Amidst creating a perfect costume (after trying to decide whether I would prefer to dress as Rik from The Young Ones” or Baldrick) and creating this year’s Revenge of the 80s radio Halloween music special, thoughts of great autumn holiday songs of years past turn to inspire a list of the Top 11 Halloween songs of the classic alternative era. Criteria for this lineup includes song quality, Halloween themes, staying power and place in music history:
11. “Pet Cemetery” – Ramones
Ironically, the mellowest of the Ramones’ hits is the one they recorded for the 1988 horror thriller Pet Cemetery. The track closed out the flick, with the video featuring band members walking and playing amongst a graveyard. It was covered live by several bands, including Blondie during its fall 2010 tour.
10. “Devil in My Car” – B-52’s
The world’s top party band has a fun track for virtually all occasions, and this Halloween anthem comes complete with the Prince of Darkness changing seats and ripping up the upholstery. While the lyrics indicate they “don’t want to go to Hell,” Fred Schneider admitted (with the help of Kate Pierson) that the underworld was where they could have “the hottest time in the darndest place” in his solo cut, “Summer in Hell.” Schneider celebrated Halloween last year with the release of “Batbaby” with his quirky-cool band, The Superions.
9. “Halloween” – The Dream Syndicate
Steve Wynn’s signature voice adds an eerily enjoyable quality to The Dream Syndicate’s music, so why not a Halloween song? Recorded for their 1982 album, The Days of Wine and Roses, “Halloween” became a college radio holiday-time staple and continues to win airplay on alternative radio venues.
8. “Halloween” – Siouxsie and the Banshees
From their influential Juju album, Siouxsie and the Banshees convey the inner thoughts of a lost soul. While the subject reflects upon his/her life, Sioux’ voice hypnotically rings out “Halloween, Halloween” like a siren that could have also captured the great Odysseus. Juju also featured two other Halloween-worthy songs, “Voodoo Daddy” and “Spelbound.”
7. “Dracula’s Tango” – Toto Coelo
The all-girl quartet made eating cannibals sound sexy, so they followed it up doing the same with Halloween horror. Their formula of punchy lines and percussion scored them a fall dance classic. Lyrics like “Got to get my teeth in you/necking is the thing to do” can make a Halloween party hotter than the places where demons roam.
6.”I Walked With a Zombie” – Roky Erickson
While walking with a zombie might be inadvisable, Roky Erickson seems like the guy, aside from the Dos Equis’ “Most Interesting Man in the World,” who could pull it off. The founder of the 13th Floor Elevators suffered from mental illness for a while and later formed the science-fiction/horror-themed band Bleib Alien, which later became Roky Erickson and the Aliens. Among their celebrated cult creations is “I Walked With a Zombie,” which would later be covered by artists including REM, UK Subs and The Visitors.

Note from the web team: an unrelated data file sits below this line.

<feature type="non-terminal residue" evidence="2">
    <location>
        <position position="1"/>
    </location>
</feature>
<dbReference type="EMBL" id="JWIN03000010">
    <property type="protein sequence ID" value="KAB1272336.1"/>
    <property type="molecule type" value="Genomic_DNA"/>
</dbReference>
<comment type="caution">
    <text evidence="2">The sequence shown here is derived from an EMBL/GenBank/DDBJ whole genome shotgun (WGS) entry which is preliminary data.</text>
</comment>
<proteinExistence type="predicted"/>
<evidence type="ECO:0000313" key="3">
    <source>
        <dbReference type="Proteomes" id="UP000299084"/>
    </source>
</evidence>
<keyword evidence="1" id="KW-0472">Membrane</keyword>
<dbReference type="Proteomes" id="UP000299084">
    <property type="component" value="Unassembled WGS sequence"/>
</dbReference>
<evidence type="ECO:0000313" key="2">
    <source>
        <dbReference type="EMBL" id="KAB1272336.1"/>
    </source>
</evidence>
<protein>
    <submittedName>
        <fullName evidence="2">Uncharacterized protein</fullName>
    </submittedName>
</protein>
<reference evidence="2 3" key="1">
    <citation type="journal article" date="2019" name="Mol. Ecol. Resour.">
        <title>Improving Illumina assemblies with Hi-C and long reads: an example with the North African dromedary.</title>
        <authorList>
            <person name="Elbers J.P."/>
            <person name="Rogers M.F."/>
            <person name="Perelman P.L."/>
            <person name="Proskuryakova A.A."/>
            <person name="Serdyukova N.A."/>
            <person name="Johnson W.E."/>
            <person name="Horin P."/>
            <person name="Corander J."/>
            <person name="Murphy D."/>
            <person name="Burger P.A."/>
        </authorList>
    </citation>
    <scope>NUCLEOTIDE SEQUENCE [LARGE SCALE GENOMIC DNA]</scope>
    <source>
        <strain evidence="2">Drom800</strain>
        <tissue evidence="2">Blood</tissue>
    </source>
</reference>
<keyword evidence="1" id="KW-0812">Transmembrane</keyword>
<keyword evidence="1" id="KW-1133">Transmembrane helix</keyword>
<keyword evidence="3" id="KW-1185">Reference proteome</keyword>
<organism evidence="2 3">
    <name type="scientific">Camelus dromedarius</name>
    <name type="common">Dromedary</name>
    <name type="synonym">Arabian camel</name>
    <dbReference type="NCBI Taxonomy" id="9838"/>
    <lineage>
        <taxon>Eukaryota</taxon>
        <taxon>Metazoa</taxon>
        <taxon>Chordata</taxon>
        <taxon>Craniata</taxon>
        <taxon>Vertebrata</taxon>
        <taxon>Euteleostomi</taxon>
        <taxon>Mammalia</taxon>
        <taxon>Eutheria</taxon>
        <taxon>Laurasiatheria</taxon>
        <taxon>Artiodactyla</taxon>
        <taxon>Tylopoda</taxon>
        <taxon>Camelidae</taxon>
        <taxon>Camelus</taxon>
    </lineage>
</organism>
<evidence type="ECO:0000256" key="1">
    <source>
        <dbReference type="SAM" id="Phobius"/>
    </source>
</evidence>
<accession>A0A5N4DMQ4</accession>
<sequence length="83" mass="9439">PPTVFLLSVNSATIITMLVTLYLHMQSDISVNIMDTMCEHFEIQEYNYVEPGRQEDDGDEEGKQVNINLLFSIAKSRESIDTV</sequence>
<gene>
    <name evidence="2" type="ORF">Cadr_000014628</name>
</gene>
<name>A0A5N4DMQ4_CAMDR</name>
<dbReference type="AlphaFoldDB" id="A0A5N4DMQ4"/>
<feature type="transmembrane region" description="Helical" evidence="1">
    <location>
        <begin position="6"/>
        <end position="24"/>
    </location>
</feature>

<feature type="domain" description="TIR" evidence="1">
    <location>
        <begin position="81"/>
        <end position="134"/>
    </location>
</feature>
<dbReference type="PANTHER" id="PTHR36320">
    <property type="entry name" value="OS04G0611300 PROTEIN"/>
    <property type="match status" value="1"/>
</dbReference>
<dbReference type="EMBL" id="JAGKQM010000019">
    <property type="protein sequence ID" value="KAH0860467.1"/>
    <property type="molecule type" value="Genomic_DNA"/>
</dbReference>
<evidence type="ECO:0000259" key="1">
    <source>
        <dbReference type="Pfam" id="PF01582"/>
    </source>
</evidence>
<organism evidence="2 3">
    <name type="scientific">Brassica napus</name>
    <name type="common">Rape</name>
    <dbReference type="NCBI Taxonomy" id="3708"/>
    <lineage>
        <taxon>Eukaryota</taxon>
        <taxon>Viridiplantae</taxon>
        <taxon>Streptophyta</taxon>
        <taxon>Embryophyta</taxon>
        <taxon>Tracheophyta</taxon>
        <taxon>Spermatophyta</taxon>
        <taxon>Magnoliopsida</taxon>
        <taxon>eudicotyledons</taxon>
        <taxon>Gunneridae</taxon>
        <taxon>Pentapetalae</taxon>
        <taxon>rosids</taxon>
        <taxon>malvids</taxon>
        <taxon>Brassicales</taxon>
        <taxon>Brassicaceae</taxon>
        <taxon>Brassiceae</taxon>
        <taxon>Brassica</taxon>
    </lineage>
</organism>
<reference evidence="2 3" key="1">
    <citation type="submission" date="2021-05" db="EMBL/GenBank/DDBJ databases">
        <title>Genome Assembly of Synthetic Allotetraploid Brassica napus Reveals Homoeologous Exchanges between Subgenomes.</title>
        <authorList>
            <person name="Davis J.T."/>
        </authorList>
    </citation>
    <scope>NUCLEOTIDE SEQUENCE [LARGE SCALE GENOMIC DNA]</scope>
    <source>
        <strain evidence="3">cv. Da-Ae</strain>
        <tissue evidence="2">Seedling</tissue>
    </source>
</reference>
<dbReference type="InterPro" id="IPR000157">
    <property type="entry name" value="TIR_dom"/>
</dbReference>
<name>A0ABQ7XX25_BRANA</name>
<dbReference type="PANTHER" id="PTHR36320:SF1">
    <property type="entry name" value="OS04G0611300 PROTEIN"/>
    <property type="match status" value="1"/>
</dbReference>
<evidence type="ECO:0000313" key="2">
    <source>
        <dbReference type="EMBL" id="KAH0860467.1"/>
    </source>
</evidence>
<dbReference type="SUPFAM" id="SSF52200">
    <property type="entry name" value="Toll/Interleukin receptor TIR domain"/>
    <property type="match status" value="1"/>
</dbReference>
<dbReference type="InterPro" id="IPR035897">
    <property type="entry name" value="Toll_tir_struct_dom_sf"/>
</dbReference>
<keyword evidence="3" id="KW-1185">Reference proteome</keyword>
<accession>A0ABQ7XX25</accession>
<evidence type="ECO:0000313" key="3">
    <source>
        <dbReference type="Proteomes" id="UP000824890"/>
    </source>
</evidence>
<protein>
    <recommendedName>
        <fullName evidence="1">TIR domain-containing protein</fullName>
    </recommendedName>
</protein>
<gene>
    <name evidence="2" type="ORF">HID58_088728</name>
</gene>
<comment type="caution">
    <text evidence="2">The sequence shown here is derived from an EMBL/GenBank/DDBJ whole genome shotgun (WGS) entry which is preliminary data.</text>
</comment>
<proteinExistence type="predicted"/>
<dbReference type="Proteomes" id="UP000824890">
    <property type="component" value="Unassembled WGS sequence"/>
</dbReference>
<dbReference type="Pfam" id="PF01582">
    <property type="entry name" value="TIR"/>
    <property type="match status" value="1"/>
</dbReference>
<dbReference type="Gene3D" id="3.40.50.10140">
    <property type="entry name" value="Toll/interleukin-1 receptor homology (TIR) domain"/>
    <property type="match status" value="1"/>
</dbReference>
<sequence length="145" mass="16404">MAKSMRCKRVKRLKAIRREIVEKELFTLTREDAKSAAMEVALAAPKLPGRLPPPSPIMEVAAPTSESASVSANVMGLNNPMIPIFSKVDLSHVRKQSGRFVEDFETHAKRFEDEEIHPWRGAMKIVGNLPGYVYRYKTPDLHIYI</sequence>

5. “I Was a Teenage Werewolf” – The Cramps
The Cramps consistent homage to horror and sci-fi cult films increase the band’s prominence during the Halloween season. “I Was a Teenage Werewolf” is a reference to the 1957 Michael Landon film (yes, Mr. Ingalls himself). What places this track high on the Halloween list is Lux Interior’s brilliant and sensitive portrayal of a legendary hairy creature’s teenage problems, showing sensitive understanding of supernatural youth: “I had puberty rights/and puberty wrongs/no one understood me/All my teeth were so long.”
4. “(Every Day Is) Halloween” – Ministry
Before they became industrial/metal music titans, Ministry released several synth-pop classics, including their memorable “(Every Day Is) Halloween. It became a lament for the goth crowd, as the song ponders lack of acceptance for those who are not mainstream personalities. Ministry re-released the track in 2010.
3.. “People Who Died” – Jim Carroll Band
While not originally a Halloween track, its death theme and addition to the Dawn of the Dead (2004) movie soundtrack brought it to the season of warlocks, pumpkin pie and horror. “People Who Died,” from the band’s Catholic Boy album, is a tribute to his friends who passed before their time. Carroll did not sugar-coat the stories either, opening up with two tragic stories: “Teddy sniffing glue, he was 12 years old/fell from the roof on East 2-9/ Cathy was 11 when she pulled the plug, 26 reds and a bottle of wine.” The cut is also featured in The Basketball Diaries, a 1995 film based on Carroll’s life.
2. “Dead Man’s Party” – Oingo Boingo
Oingo Boingo’s name is as silly as its songs, yet, they were an excellent group of musicians. “Dead Man’s Party” is the title track to their fifth studio album (which also featured “Weird Science”), which was considered by many critics as its best-produced to date. While airplay comes mostly around the Halloween season, perhaps the track is best known for its prominence in the Rodney Dangerfield movie, Back to School.
1. “Scary Monsters and Super Creeps” – David Bowie
The name alone could merit placement on the top of many music-lover’s top Halloween songs lists. It also sounds like it could describe the group I ran with in high school, but I must digress. The 1980 album of the same name was a blend of Bowie’s recent foray into experimental music and a move back toward commercially-popular productions. This hybrid came together to form a critically-acclaimed history-making collection of songs that would influence and impact artists through today and, likely, beyond.
About the Author: This is Chris Cordani, host of the "Revenge of the 80s" Radio Show 709pm Fridays (premeireing on March 14th on Q99.1FM). This blog and the show are here so we can relive the decade where New Wave, thin ties and cheap sunglasses were king. The show is also simulcast on wtbq.com.